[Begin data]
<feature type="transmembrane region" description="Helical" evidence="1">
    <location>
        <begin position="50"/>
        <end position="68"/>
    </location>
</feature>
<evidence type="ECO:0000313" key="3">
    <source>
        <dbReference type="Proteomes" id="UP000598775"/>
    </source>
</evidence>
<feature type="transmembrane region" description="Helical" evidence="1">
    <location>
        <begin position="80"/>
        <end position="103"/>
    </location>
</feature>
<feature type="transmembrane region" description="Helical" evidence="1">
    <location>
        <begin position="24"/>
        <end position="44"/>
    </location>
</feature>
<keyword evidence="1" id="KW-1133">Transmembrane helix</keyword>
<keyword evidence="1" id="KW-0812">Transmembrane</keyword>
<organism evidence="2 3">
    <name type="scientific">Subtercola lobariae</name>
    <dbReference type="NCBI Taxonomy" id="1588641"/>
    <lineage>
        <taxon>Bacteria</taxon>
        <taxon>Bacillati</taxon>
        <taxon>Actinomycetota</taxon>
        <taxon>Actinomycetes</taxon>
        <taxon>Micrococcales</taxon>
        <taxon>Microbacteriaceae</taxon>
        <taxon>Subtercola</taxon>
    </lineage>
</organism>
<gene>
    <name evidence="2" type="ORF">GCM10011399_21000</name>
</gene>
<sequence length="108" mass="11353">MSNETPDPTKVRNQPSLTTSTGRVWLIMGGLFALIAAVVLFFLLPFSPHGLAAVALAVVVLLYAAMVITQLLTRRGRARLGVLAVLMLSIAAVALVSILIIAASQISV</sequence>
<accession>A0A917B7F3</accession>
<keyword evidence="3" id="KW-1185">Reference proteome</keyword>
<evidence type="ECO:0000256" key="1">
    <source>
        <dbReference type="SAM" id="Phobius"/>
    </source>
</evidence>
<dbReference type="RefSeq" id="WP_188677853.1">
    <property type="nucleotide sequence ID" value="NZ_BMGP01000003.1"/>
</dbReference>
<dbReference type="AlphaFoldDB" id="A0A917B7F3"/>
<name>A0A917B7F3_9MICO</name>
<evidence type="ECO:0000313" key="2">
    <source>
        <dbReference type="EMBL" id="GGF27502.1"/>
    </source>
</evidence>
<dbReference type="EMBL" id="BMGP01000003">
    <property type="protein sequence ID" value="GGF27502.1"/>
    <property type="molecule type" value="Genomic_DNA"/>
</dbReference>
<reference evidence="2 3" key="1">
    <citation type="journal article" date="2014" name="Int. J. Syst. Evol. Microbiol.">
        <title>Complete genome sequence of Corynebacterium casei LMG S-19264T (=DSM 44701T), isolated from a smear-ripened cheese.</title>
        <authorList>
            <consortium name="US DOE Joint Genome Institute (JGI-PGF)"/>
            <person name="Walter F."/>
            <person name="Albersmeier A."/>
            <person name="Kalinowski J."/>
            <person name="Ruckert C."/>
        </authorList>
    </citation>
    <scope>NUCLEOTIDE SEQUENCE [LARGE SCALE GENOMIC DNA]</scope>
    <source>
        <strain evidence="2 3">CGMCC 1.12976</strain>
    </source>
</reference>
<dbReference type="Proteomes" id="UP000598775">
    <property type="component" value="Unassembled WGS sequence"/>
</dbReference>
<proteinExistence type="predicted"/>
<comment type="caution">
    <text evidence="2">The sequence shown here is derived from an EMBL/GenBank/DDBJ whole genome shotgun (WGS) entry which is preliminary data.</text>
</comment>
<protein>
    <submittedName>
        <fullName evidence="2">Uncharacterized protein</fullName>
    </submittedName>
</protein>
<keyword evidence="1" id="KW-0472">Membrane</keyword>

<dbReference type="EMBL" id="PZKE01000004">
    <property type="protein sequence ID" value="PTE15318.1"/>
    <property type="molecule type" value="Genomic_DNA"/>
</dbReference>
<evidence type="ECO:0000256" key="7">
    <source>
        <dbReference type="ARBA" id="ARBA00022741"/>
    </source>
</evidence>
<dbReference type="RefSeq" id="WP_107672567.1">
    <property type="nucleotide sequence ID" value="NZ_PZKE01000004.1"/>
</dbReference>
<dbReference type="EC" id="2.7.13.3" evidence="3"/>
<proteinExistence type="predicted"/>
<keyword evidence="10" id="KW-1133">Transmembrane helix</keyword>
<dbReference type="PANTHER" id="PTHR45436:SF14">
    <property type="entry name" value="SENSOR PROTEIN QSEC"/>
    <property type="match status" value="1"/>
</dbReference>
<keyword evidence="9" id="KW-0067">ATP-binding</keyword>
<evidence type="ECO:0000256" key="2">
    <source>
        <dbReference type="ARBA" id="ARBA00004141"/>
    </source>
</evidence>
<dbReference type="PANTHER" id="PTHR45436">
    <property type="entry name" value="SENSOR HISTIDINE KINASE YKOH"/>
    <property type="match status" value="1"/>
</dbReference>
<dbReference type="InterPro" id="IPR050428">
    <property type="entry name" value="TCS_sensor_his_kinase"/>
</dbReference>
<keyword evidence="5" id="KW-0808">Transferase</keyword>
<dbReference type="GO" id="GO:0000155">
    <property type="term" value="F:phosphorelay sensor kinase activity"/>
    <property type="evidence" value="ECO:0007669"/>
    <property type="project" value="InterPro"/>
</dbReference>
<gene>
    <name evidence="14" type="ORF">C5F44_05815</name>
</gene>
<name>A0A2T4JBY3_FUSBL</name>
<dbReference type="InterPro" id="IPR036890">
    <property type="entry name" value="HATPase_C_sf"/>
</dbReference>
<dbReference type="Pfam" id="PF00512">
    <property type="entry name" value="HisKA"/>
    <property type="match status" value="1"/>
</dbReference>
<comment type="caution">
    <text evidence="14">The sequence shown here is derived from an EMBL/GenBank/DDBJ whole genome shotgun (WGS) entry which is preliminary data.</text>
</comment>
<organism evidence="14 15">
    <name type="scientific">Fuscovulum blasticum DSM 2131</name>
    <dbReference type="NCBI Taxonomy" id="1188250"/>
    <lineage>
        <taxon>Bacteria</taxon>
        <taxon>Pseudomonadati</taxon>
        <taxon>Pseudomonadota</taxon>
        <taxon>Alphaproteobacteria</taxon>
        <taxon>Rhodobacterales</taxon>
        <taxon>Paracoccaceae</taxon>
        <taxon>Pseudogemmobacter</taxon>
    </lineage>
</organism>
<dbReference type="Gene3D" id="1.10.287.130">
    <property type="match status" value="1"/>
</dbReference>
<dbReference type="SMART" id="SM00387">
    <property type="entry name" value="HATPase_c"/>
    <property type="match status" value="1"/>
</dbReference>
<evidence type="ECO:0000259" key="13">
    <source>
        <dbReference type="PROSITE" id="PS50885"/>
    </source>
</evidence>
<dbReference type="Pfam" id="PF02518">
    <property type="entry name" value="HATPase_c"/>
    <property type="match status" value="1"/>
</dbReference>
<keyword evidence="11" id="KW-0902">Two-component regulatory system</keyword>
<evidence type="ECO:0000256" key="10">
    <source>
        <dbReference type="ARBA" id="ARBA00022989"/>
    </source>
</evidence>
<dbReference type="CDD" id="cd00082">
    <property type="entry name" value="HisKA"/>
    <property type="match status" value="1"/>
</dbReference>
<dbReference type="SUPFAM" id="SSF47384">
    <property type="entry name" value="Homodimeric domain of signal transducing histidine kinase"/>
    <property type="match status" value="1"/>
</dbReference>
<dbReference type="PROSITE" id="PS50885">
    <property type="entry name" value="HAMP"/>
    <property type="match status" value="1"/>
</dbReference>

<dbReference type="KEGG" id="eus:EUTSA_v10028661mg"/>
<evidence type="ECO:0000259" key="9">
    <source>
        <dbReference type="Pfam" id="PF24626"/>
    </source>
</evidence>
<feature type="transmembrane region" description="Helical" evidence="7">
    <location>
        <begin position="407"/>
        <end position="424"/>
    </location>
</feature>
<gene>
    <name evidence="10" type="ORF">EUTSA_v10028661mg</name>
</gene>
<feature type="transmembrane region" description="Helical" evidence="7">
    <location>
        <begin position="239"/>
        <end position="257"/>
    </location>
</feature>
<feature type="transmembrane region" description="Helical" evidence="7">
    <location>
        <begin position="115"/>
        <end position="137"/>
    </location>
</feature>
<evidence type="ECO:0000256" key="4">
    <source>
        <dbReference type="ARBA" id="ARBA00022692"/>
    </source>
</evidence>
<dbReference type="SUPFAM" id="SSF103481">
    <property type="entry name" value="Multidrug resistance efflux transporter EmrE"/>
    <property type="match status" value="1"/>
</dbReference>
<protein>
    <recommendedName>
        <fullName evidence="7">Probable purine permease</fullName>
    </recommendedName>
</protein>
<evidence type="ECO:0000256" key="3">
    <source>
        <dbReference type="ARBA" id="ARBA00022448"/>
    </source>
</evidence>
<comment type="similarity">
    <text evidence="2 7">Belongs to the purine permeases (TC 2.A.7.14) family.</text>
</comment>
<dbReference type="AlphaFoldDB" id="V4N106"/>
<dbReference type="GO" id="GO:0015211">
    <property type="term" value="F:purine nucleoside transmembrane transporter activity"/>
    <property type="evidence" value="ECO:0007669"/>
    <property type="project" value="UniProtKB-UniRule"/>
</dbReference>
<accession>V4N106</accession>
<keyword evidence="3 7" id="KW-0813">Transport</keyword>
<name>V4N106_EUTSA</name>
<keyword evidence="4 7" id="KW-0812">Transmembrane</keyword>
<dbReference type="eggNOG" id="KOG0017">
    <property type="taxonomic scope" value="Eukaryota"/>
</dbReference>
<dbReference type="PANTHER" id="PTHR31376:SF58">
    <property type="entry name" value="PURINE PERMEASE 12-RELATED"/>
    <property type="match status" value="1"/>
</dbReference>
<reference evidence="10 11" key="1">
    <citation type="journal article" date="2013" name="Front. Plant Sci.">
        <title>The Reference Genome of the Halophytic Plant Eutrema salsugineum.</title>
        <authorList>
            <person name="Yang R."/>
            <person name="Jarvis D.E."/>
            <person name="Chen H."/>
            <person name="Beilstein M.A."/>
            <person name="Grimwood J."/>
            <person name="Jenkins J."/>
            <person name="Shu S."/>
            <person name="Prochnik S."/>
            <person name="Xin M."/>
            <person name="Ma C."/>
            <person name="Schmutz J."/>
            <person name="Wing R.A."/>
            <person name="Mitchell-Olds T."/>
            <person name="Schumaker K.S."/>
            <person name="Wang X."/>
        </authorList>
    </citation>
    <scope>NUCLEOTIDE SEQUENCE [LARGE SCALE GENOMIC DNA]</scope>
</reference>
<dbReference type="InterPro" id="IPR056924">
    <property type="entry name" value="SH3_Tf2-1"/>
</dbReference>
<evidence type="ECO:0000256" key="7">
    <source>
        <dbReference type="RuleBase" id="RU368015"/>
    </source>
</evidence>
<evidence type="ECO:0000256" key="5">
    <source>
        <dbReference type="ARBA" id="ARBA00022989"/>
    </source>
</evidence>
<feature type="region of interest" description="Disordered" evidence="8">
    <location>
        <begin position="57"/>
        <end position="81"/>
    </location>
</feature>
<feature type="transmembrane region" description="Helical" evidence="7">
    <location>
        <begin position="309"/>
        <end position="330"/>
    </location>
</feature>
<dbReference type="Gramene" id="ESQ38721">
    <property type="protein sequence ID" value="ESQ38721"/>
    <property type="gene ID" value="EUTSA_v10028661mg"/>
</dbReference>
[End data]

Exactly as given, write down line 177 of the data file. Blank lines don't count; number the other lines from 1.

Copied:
        <dbReference type="ARBA" id="ARBA00022989"/>